A Hero is often considered to be someone who was born with extraordinary talents and abilities. But are heroes really superior beings? I think not. In my opinion, heroes are everyday people who take on challenging obstacles to reach noble goals. Everyone has been or will be a hero in their lifetime. Your task: Write a 1-page synopsis of your life as a hero’s journey. Identify the goal you’re working toward and 3 challenges faced. Craft this synopsis in a creative way, telling your story interestingly.
The three-act structure has been one of the most influential tools for screenplay development. An understanding of its history and applicability is essential to the burgeoning screenwriter.
Write a four-page essay on the three-act structure. Where did it come from? What is it and how is it used? What are some of the challenges against it? What are some of the movies that use it? Has it developed over time? How?
Have you ever seen Ghost in the Shell? There’s a contemplative movement in the second act where the main character watches the city go by. It’s a perfect example of place as action. The pensive main character is taken away by place in a moment that gives the viewer a chance to reflect on the action and philosophy in the movie. Are there other examples of place as action? Can place move the plot forward?
Brainstorm five movie scenes where place is a defining factor in the scene.
Focusing on comedies, let’s take a look at what makes you laugh.
Watch a comedy that you think is actually funny.
Watch it again.
On the second time through, note the jokes that made you laugh.
What are the common threads in the jokes that really make me laugh?
Want to understand your character’s life? Create a timeline that details the major events in it.
Pick a character from something you’re writing.
How old are they now?
Make a timeline that spans from birth to their current age.
Notate major positive or negative impacting events in their life.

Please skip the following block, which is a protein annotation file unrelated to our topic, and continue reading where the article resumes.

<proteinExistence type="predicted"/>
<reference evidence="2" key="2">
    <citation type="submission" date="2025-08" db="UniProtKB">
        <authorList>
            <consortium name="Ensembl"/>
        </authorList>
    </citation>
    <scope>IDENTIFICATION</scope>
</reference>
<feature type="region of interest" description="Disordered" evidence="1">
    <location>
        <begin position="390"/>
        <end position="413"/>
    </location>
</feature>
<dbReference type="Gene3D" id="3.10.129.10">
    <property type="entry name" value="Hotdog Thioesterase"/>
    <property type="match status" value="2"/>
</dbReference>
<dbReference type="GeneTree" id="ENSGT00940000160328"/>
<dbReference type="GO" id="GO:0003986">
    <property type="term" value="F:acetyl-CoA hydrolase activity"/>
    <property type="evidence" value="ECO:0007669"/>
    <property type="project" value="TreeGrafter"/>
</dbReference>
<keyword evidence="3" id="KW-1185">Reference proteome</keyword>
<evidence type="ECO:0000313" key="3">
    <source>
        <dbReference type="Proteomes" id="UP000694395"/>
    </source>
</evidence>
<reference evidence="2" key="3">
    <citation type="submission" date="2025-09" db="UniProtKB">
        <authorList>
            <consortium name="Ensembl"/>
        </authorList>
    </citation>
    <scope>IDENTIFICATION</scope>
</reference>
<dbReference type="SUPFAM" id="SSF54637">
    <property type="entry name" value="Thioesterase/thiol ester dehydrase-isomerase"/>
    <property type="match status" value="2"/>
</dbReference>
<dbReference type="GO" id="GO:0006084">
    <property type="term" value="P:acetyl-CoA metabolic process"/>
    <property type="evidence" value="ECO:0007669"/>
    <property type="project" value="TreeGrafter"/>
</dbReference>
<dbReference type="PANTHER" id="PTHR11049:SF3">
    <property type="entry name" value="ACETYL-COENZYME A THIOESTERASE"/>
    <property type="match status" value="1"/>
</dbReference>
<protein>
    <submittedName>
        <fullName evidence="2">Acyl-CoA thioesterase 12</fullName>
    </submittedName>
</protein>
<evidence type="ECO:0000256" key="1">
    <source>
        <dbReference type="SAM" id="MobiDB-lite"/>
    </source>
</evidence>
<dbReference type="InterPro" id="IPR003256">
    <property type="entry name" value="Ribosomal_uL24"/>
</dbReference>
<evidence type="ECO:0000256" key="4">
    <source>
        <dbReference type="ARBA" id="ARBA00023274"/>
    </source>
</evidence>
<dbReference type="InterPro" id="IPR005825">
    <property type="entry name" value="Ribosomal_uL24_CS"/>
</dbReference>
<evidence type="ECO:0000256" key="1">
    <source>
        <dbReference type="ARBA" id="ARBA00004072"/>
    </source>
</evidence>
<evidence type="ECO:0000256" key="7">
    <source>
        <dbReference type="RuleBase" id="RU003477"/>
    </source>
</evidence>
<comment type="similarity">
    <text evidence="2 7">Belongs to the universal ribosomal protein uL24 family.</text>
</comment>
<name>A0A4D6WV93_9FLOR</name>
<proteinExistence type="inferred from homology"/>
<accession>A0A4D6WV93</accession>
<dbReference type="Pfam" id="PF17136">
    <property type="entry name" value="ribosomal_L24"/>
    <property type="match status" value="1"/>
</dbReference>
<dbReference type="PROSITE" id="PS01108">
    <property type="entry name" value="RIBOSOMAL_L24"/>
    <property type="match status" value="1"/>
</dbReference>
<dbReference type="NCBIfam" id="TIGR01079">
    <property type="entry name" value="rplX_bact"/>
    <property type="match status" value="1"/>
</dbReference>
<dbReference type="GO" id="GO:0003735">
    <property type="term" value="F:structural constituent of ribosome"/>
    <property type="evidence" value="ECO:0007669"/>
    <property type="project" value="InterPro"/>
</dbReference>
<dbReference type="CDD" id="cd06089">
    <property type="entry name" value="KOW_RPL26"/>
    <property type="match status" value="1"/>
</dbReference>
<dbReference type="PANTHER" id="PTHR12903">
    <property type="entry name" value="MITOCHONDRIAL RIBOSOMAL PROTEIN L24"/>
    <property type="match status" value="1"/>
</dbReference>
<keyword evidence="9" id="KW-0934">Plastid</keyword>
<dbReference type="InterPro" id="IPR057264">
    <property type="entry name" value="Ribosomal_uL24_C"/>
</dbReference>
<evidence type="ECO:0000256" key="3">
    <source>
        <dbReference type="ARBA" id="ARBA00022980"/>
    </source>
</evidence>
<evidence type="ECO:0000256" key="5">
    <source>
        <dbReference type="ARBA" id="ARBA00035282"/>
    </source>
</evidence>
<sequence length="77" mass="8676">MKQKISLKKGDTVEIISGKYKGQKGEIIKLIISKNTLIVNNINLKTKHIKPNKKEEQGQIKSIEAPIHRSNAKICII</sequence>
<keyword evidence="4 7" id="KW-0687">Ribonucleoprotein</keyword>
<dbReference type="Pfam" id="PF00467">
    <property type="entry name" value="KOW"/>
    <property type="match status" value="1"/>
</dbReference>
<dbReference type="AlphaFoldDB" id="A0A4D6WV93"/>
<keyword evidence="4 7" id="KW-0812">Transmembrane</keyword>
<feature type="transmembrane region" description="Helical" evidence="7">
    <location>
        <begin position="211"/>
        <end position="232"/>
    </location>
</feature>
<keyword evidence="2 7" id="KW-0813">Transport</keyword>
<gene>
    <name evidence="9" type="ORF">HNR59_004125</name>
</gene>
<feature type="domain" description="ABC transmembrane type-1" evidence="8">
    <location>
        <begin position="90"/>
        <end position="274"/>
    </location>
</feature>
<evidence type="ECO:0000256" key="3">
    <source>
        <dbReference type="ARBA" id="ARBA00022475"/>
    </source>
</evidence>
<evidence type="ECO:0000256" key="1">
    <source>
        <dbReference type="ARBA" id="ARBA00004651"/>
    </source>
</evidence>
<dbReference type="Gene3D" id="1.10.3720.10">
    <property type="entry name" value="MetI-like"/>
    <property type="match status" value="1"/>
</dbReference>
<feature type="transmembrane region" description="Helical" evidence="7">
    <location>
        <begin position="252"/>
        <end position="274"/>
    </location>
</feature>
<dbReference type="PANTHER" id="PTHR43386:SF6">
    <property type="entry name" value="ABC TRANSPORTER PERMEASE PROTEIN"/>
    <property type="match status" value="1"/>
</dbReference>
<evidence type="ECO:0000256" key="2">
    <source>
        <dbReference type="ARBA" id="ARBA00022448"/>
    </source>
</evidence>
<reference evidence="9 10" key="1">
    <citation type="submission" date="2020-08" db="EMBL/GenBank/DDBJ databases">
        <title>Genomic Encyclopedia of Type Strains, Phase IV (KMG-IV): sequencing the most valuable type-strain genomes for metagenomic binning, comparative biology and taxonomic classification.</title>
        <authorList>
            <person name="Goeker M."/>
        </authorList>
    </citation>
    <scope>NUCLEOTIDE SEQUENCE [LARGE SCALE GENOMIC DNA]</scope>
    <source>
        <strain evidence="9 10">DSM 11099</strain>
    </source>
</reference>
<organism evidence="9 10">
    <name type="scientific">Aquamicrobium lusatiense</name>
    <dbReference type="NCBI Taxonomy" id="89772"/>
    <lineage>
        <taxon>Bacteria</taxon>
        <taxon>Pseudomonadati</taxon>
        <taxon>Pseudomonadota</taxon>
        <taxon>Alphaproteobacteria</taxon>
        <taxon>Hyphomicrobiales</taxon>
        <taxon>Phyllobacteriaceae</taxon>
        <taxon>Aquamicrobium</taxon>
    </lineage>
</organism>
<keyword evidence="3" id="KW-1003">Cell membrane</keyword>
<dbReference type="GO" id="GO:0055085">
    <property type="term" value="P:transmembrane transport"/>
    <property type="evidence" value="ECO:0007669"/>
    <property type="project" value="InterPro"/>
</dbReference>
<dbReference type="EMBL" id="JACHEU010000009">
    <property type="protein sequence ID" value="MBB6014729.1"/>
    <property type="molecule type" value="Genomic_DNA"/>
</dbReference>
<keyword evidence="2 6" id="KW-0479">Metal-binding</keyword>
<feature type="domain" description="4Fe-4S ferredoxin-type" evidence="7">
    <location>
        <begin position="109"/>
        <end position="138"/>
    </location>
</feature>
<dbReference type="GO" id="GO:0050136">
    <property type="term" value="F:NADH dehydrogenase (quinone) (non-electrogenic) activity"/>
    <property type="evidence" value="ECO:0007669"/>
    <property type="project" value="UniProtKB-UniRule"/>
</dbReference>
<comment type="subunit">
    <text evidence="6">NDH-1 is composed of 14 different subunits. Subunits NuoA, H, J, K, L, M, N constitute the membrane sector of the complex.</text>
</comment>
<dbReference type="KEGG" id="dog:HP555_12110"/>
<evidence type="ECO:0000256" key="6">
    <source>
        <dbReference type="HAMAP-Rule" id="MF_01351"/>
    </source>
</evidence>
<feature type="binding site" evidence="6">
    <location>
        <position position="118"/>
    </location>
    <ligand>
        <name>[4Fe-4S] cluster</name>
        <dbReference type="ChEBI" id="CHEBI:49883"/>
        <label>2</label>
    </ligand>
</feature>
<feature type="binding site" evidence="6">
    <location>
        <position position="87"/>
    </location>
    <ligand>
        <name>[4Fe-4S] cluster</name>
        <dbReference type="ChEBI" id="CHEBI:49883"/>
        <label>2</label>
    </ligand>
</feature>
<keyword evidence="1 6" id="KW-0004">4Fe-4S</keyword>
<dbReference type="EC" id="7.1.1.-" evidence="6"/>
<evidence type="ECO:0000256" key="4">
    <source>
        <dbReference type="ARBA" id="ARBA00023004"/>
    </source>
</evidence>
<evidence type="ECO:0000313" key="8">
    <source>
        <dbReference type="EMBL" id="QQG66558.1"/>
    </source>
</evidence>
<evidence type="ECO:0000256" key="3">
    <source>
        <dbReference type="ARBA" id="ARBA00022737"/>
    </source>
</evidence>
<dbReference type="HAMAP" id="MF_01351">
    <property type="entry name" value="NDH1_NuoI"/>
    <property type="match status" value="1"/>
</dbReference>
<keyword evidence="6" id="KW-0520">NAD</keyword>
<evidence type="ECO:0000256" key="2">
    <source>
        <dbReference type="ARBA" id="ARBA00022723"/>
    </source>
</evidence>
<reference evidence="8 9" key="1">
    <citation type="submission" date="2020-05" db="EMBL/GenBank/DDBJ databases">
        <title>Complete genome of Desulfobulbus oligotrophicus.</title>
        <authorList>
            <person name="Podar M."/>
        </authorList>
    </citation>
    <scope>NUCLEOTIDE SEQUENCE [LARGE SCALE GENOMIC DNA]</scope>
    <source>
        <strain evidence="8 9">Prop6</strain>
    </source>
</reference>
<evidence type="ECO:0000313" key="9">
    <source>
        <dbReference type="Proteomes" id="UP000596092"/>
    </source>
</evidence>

Write a sentence or short paragraph describing each event.
From your character’s perspective: My life is a series of…
It’s time to listen.
Poll a few people with the following questions:
What’s your favorite action movie?
What are two specific things you like about this movie?
What’s your favorite scene?
What’s your least favorite action movie?
What are two specific things you disliked about this movie?
What scene(s) made the movie bad?
Find and watch a couple of these movies. Pay close attention to the specific scenes mentioned.
What are your impressions of the movies you saw?
Do you share the opinions of the people you polled?
What have you learned about writing action?
Pick two travel methods (boat, car, foot, helicopter or horse).
Write a one-page chase scene.
Switch the method of travel and write the scene again.
Written/Contributed by Hal Ackerman
Do this with a writing friend. Each of you separately concoct a perfect crime: Circumstances, motive, execution, getaway. Perpetrator. Victim. Write it out in some detail.
Then exchange papers. Create a character who will solve this crime. How will the hole in the plan be discovered? By what means of detection?
Let’s use the ending of a film to practice creating scenes. Your Task: Pick a movie – any movie. After watching it, jot down 4 alternate possibilities for an ending. Now, pick one of your 4 new finales and use standard screenplay format to write out one of these endings.
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